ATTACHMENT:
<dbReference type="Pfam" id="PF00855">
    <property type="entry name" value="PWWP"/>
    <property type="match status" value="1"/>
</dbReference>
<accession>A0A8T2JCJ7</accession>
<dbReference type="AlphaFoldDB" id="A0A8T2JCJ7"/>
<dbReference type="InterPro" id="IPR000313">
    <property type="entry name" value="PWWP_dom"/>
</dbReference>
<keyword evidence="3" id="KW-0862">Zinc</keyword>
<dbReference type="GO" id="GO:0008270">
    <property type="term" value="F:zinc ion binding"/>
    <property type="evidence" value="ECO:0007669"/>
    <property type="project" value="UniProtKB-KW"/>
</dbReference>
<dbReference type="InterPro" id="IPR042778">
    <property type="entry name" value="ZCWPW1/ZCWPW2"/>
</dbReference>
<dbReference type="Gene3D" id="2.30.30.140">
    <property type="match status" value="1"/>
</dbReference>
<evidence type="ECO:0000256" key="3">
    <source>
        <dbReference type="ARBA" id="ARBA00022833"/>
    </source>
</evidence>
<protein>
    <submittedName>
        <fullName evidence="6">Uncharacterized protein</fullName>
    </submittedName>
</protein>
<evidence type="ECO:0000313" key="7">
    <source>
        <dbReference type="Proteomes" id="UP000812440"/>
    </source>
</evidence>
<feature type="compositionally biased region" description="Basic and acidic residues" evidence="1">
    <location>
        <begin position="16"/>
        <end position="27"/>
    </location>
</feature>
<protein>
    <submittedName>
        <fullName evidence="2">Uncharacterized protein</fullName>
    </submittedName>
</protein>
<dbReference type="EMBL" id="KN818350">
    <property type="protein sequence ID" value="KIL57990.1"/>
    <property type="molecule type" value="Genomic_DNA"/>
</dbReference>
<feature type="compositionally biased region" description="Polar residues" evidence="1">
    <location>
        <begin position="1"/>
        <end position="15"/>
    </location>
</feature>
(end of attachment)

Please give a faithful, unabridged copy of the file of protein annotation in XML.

<dbReference type="Pfam" id="PF00855">
    <property type="entry name" value="PWWP"/>
    <property type="match status" value="1"/>
</dbReference>
<accession>A0A8T2JCJ7</accession>
<dbReference type="AlphaFoldDB" id="A0A8T2JCJ7"/>
<dbReference type="InterPro" id="IPR000313">
    <property type="entry name" value="PWWP_dom"/>
</dbReference>
<keyword evidence="3" id="KW-0862">Zinc</keyword>
<dbReference type="GO" id="GO:0008270">
    <property type="term" value="F:zinc ion binding"/>
    <property type="evidence" value="ECO:0007669"/>
    <property type="project" value="UniProtKB-KW"/>
</dbReference>
<dbReference type="InterPro" id="IPR042778">
    <property type="entry name" value="ZCWPW1/ZCWPW2"/>
</dbReference>
<dbReference type="Gene3D" id="2.30.30.140">
    <property type="match status" value="1"/>
</dbReference>
<evidence type="ECO:0000256" key="3">
    <source>
        <dbReference type="ARBA" id="ARBA00022833"/>
    </source>
</evidence>
<protein>
    <submittedName>
        <fullName evidence="6">Uncharacterized protein</fullName>
    </submittedName>
</protein>
<evidence type="ECO:0000313" key="7">
    <source>
        <dbReference type="Proteomes" id="UP000812440"/>
    </source>
</evidence>
<feature type="compositionally biased region" description="Basic and acidic residues" evidence="1">
    <location>
        <begin position="16"/>
        <end position="27"/>
    </location>
</feature>
<protein>
    <submittedName>
        <fullName evidence="2">Uncharacterized protein</fullName>
    </submittedName>
</protein>
<dbReference type="EMBL" id="KN818350">
    <property type="protein sequence ID" value="KIL57990.1"/>
    <property type="molecule type" value="Genomic_DNA"/>
</dbReference>
<feature type="compositionally biased region" description="Polar residues" evidence="1">
    <location>
        <begin position="1"/>
        <end position="15"/>
    </location>
</feature>